Respond to your colleagues by recommending at least one additional way you would treat a child or adolescent client differently than you would an adult and at least one additional way you would address the legal and ethical issues involved.
NOTE: Positive Comment
This discussion requires one to discuss the case of an adult client that had a psychiatric emergency and discuss the different approaches that would be taken if the client was a child or an adolescent. Indeed, this is a common in the behavioral and psychiatric health facilities or settings. What clinicians working in this setting may fail to consider is the fact that different approaches should be used when interacting with an adult and when interacting with a child or an adolescent and this is regardless of whether the case is a psychiatric emergency or not. However, in this discussion, attention to context shall be on a psychiatric emergency.
Psychiatric emergencies may be manifested in different ways and others may require that the patient should be involuntarily admitted to a mental health facility because of the potential of causing harm to self or others. When such decisions have to be made, it is always important to note that the freedom of the client may be disregarded and this presents serious ethical and legal issues that should not be ignored (Marty et al., 2019). An adult male was presented to the behavioral health facility with bruises on his neck. His wife narrated that she got into the house at the right time and found him on the living room. He had purchased a rope with the view of committing suicide. This was a patient with a history of major depressive disorder that was recurrent. Suicidal attempt is a major psychiatric emergency (Sudarsanan et al., 2004). Because of this psychiatric emergency, it was decided that he had to undergo involuntary admission for purposes of mental health stabilization. All states including the District of Columbia have laws regarding emergency hold due to psychiatric emergencies. The only differences pertain to the length of the hold, the extent of judicial oversight, persons that can initiate the making of these decisions and the rights of the person that has been put on emergency hold. For instance, 2 states require some aspects of judicial review before the decision is made. 9 require a judge to certify the decision and 5 states have no guarantee regarding the assessment by a qualified mental health professional at the time of the hold (Hedman et al., 2016). These are laws that guide the involuntary admission of adults due to psychiatric emergencies.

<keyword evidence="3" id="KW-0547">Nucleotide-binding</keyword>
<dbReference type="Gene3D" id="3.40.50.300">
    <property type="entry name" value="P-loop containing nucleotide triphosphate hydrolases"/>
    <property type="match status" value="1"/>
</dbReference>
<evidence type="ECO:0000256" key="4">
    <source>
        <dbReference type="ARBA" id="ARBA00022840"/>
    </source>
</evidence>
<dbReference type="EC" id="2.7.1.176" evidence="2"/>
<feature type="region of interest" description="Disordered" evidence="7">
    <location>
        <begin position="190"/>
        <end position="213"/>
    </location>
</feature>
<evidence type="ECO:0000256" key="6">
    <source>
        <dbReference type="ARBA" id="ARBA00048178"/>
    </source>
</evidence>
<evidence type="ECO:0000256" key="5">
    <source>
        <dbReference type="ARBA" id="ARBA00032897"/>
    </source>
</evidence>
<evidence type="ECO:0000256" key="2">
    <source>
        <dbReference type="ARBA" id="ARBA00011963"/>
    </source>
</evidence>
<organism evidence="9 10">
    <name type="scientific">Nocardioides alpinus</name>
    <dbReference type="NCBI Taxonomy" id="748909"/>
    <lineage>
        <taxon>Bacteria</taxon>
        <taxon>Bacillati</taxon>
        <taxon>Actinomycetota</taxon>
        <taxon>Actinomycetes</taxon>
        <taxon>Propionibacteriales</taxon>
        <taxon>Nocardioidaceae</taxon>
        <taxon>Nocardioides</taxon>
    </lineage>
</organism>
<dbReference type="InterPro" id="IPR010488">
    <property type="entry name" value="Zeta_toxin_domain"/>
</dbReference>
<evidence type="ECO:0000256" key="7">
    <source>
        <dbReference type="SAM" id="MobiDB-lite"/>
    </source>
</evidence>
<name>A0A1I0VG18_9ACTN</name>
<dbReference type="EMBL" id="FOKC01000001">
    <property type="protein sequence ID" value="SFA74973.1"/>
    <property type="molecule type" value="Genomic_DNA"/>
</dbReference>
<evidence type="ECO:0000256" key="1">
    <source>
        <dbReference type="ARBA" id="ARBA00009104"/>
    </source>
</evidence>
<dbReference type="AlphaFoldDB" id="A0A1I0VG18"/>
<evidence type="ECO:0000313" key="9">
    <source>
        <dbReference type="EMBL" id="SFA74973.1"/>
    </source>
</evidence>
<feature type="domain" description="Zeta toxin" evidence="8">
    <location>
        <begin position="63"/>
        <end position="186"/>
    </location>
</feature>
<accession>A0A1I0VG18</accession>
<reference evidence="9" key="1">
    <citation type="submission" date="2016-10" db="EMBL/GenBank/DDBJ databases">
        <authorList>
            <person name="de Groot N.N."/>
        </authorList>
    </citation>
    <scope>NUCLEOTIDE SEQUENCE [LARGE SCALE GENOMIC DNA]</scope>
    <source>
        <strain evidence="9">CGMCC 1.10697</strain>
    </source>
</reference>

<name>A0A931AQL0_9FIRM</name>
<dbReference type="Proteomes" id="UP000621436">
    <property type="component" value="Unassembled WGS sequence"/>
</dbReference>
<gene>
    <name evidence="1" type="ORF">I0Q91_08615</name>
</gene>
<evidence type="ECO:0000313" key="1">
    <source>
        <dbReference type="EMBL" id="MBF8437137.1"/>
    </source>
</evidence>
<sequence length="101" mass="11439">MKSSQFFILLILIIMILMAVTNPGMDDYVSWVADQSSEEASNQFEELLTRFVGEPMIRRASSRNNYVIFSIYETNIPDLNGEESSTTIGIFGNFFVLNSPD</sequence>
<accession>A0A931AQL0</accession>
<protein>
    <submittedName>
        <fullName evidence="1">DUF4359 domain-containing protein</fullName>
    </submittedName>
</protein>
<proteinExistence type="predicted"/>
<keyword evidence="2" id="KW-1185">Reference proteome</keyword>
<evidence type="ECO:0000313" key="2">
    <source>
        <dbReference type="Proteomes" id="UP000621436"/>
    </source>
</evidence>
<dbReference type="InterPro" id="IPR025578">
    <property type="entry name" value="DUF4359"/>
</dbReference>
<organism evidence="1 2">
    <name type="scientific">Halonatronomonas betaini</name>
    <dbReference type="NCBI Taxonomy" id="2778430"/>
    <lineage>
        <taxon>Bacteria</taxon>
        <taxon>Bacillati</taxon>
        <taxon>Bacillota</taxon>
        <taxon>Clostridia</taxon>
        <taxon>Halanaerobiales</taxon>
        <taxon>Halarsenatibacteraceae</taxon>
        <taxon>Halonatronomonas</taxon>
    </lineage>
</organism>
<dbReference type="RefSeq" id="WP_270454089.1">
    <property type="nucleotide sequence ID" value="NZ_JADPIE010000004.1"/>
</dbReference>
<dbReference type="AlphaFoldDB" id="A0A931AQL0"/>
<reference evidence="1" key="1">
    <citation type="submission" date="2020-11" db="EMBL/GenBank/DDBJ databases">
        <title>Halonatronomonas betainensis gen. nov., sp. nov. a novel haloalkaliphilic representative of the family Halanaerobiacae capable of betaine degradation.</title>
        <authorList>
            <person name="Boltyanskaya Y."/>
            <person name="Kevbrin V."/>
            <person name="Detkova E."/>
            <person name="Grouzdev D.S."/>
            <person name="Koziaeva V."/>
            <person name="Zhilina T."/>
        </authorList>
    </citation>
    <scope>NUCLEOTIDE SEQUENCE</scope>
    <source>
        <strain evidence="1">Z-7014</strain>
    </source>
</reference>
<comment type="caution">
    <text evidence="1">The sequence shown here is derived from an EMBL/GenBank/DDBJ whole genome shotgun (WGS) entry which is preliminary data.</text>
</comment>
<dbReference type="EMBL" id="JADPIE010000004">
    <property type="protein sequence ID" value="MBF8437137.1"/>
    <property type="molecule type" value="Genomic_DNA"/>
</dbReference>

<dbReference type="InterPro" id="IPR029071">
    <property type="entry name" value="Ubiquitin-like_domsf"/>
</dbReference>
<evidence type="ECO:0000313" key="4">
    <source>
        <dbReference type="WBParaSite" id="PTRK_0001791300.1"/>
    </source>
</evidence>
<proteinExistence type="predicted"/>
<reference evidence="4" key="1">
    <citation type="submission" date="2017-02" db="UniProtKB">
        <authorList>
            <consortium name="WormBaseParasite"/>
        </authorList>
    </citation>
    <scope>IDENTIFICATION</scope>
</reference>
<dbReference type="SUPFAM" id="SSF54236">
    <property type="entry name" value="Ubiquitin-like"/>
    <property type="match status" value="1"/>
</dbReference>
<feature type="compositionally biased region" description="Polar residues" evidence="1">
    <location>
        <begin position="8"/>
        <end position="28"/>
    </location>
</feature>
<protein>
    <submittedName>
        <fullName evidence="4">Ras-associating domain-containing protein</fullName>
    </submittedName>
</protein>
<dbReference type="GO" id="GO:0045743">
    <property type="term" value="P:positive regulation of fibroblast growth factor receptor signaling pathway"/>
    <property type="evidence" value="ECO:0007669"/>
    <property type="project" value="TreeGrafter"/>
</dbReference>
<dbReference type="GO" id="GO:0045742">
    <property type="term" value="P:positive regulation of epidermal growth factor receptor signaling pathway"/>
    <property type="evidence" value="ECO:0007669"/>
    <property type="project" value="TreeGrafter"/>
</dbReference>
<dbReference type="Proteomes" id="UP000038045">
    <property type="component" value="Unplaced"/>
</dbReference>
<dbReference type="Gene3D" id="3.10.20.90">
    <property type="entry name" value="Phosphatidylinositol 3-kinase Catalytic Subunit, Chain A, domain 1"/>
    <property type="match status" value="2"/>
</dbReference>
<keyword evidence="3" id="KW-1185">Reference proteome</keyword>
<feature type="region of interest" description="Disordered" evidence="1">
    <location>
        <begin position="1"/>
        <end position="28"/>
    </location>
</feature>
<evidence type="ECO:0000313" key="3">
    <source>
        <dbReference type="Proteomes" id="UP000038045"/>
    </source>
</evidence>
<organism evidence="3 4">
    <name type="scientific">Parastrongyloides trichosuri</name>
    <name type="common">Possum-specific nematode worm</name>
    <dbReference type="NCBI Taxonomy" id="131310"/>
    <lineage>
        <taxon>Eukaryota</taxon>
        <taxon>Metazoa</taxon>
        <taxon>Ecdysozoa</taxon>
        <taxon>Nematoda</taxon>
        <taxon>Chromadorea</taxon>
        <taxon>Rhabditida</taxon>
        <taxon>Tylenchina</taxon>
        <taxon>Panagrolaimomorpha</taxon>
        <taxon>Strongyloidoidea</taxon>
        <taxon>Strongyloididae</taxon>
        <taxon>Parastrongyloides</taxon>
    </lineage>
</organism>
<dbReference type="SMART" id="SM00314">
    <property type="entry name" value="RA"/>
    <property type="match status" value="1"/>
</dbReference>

If this a case of a child or adolescent, state laws still apply, and such laws should be adhered to at all times. In many states, minors are considered to be incompetent when it comes to making decisions about their health. In this case, due to a psychiatric emergency cause by a suicide attempt, a parent can initiate the decisions and give consent to the hospitalization of the child even if the child protests. When this happens, the child may also not be discharged from the hold until the parent or the guardian authorizes the release. In some states, younger minors up to the age of 14 may not have a say. In other states, older minors may be heard if their protest. A counsel may be required to make sure that the due process is followed (Menninger, 2001). In this case, the parents would be consulted and advised accordingly. If they consent to the involuntary hold due to a suicide attempt, it would be implemented immediately.The rights of a child have to be protected at all times and there is need to make sure that the surrogate decision makers of the child are involved in the decisions that shall affect the rights of the child especially if the freedom of the child is going to be affected through an involuntary psychiatric hold.
Hedman, L. C., Petrila, J., Fisher, W. H., Swanson, J. W., Dingman, D. A., & Burris, S. (2016). State laws on emergency holds for mental health stabilization. Psychiatric Services, 67(5), 529-535
Marty, S., Jaeger, M., Moetteli, S., Theodoridou, A., Seifritz, E., & Hotzy, F. (2019). Characteristics of psychiatric emergency situations and the decision-making process leading to involuntary admission. Frontiers in psychiatry, 9, 760.
Menninger, J. A. (2001). Involuntary treatment: Hospitalization and medications. Jacobson, James L. y Jacobson, Alan M.; Psychiatric Secrets, second edition. Philadelphia, PA: Hanley & Belfus, Inc, 477-484.
Sudarsanan, S., Chaudhury, S., Pawar, A. A., Salujha, S. K., & Srivastava, K. (2004). Psychiatric emergencies. Medical Journal, Armed Forces India, 60(1), 59
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